November 28, 2017

Last night Chris Hayes ended "All In" with a discussion of the GOP Tax Plan. Economists David Cay Johnston and Stephanie Kelton agreed that if Republicans get their long-awaited wish and this budget-busting tax plan is enacted, the huge deficits it will create might not lead to the promised "growth" Steve Mnuchin insists will result.

What happens if Steve Mnuchin is wrong? Austerity budgets that cut into the heart of the biggest programs paid for out of the federal budget: Social Security and Medicare.

CHRIS HAYES: They are pushing this through before they can model out what the effects are. [Hayes reads this tweet.]

They are trying to get this voted on before the joint committee issues the report about what it thinks will happen.

DAVID CAY JOHNSTON: This fits a larger pattern. This is a bill crafted by Republicans with the lobbyists they let into their offices. No Democrats were involved in this whatsoever. There were no public hearings before it was written and the minimal public hearings we've seen were for show. This is not the way we should be doing businesses. Taxes are the first power we grant our Congress because taxes are central to our democracy.

CHRIS HAYES (To Stephanie Kelton): You sort of lived through some intense austerity years. There was this push to impose austerity, the sequester, the budget control act, and a lot of people worry should this happen on this side, right? Like okay, you get tax cuts, that's the next move. As someone that worked on that committee, is that what you see happening?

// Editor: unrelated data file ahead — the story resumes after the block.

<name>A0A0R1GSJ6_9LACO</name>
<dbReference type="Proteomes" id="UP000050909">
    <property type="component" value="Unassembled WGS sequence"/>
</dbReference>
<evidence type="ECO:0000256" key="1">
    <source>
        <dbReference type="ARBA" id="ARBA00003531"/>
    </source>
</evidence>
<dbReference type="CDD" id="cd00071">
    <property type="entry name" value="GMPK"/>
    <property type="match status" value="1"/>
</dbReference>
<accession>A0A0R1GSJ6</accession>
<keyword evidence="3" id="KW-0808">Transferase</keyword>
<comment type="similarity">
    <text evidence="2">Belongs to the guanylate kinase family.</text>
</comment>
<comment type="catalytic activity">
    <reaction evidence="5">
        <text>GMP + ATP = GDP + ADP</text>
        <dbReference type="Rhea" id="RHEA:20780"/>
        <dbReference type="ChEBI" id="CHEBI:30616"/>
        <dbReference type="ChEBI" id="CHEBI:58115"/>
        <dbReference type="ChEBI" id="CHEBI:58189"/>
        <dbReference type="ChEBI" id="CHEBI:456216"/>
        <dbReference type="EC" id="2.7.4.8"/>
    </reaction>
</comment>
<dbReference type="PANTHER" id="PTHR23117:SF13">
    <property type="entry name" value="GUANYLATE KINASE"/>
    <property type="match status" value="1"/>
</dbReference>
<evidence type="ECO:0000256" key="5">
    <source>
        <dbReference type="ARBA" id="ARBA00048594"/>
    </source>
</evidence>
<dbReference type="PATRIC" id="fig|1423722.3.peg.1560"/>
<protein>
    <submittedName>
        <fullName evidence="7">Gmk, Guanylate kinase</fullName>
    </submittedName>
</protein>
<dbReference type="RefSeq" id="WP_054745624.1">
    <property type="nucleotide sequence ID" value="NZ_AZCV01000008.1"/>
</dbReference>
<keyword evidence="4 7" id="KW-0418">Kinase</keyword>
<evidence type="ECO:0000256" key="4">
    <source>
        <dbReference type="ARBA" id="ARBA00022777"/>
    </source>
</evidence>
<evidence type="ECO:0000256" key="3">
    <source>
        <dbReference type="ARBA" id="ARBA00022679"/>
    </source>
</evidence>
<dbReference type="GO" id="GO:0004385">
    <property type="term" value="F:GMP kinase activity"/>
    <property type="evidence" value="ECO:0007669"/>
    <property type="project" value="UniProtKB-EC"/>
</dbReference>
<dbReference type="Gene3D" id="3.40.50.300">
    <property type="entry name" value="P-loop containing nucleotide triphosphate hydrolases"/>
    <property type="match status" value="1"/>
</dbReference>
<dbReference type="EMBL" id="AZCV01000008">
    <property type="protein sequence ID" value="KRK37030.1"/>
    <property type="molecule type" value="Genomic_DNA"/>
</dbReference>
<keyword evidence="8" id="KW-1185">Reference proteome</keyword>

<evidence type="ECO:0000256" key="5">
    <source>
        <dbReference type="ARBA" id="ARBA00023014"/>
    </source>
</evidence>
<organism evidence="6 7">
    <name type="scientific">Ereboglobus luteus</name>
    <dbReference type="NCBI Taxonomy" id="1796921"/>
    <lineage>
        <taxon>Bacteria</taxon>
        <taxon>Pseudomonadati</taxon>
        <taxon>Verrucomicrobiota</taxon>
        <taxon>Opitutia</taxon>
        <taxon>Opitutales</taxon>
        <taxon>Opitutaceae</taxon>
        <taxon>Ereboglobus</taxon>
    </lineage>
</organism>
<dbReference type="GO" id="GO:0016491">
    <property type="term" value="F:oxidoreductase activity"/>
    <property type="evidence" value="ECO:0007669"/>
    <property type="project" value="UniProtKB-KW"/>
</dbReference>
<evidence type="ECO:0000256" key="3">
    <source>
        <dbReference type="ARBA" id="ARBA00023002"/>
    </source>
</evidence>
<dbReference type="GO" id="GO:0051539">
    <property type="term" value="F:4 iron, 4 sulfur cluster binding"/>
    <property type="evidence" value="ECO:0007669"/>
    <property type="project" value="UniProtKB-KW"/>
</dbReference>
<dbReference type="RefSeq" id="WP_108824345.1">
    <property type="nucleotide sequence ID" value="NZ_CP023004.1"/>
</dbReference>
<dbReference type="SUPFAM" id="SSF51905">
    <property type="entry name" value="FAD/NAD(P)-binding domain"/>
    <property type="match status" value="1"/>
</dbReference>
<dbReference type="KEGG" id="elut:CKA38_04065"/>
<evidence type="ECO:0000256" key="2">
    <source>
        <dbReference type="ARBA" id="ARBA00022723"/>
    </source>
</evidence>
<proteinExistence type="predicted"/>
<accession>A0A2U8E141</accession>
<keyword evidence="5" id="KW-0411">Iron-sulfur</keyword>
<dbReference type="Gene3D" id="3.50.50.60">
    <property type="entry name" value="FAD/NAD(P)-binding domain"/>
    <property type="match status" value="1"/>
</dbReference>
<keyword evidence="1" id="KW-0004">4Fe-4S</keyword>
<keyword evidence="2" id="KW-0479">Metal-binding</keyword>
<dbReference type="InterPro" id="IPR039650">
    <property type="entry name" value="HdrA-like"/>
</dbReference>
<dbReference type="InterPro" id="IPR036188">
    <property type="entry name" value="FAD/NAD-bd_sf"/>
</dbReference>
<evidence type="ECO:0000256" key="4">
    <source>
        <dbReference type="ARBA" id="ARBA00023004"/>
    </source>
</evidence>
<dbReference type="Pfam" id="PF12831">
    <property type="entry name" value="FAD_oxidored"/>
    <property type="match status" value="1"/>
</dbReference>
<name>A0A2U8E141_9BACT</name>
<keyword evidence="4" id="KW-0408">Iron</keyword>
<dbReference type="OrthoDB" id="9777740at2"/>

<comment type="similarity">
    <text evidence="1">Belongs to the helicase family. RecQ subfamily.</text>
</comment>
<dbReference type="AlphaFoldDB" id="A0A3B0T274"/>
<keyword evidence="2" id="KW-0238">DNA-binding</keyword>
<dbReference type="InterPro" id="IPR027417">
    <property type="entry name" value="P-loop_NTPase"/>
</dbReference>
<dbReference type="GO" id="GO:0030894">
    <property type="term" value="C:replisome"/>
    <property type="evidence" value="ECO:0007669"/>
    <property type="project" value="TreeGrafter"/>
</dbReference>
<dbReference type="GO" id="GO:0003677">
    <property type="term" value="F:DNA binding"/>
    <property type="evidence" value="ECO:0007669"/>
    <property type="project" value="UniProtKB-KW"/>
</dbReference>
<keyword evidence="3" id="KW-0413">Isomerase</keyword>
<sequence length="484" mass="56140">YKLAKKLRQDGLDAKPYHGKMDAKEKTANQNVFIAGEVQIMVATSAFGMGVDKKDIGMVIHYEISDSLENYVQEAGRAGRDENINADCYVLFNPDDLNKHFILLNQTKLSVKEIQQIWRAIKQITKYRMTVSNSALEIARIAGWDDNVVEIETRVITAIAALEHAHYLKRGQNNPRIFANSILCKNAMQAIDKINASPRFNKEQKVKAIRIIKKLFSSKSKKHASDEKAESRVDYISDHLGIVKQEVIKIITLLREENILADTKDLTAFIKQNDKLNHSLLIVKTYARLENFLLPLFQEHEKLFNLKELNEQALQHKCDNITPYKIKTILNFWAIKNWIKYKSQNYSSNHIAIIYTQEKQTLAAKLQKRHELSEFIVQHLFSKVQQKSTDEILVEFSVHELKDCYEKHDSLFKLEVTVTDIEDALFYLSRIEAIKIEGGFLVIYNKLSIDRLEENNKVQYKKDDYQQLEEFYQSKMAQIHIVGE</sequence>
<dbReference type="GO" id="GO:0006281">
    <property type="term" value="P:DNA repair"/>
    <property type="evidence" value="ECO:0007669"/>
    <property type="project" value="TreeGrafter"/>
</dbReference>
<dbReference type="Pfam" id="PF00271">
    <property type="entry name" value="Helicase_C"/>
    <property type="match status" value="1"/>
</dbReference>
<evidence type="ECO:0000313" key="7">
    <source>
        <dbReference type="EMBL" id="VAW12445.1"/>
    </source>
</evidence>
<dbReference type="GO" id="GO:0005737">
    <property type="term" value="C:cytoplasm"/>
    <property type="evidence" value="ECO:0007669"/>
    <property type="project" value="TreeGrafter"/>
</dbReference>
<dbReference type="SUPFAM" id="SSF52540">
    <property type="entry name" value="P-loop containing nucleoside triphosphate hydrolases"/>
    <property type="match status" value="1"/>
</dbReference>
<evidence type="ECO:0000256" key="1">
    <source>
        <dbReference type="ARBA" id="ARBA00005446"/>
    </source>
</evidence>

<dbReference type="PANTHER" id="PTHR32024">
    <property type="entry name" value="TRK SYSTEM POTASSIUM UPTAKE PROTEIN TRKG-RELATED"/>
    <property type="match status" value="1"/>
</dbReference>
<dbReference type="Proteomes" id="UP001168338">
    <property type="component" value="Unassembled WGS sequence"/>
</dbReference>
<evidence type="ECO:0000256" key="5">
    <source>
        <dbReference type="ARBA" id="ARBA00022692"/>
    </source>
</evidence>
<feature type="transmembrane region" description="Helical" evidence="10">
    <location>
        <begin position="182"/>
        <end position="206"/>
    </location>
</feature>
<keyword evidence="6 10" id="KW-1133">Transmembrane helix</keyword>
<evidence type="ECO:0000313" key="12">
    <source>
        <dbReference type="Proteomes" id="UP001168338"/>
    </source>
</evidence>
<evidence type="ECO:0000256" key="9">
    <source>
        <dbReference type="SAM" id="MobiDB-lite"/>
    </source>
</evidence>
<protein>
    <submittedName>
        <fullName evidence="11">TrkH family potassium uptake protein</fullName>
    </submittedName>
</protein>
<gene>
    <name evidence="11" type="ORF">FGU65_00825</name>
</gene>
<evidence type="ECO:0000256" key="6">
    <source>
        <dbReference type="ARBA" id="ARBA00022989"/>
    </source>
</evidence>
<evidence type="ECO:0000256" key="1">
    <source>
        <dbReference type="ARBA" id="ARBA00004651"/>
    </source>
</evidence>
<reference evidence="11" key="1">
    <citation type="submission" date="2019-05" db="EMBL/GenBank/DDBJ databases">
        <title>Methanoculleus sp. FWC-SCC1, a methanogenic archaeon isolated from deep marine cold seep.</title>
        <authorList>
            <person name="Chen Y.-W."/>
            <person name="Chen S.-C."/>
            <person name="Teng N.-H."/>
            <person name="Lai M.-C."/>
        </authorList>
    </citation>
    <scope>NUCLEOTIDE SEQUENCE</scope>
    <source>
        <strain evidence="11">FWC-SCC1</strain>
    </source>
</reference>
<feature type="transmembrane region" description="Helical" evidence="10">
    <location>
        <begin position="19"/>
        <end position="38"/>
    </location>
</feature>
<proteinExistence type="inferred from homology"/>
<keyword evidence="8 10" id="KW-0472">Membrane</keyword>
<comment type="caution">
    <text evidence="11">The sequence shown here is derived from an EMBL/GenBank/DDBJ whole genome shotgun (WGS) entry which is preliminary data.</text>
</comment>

STEPHANIE KELTON: It's the likely outcome. You see the likelihood of these tax cuts not doing what Republicans promised they will do, which is ultimately create so much prosperity, there is so much revenue, they essentially pay for themselves. Happen because the tax cuts are so heavily skewed to the people that are less likely to spend the windfall, the economy isn't going to improve. The deficits will be there, and Republicans will say we got to do something to deal with deficits.

HAYES: As soon as you get a recession, oh, no, the debt crisis is back.

KELTON: They won't say we got to reverse the tax cuts. What do we have to do? We have to cut spending to deal with the deficits. Here likely, I think, to see that scenario play out where Republicans go after things like entitlements and other public programs that help primarily middle class and poor Americans.

HAYES: And Mick Mulvaney has sort of been signaling that and Paul Ryan has been signaling that as well.

Well, duh. It's like the Bush Tax Cuts never destroyed the economy for Main Street. Bend over here it comes again....

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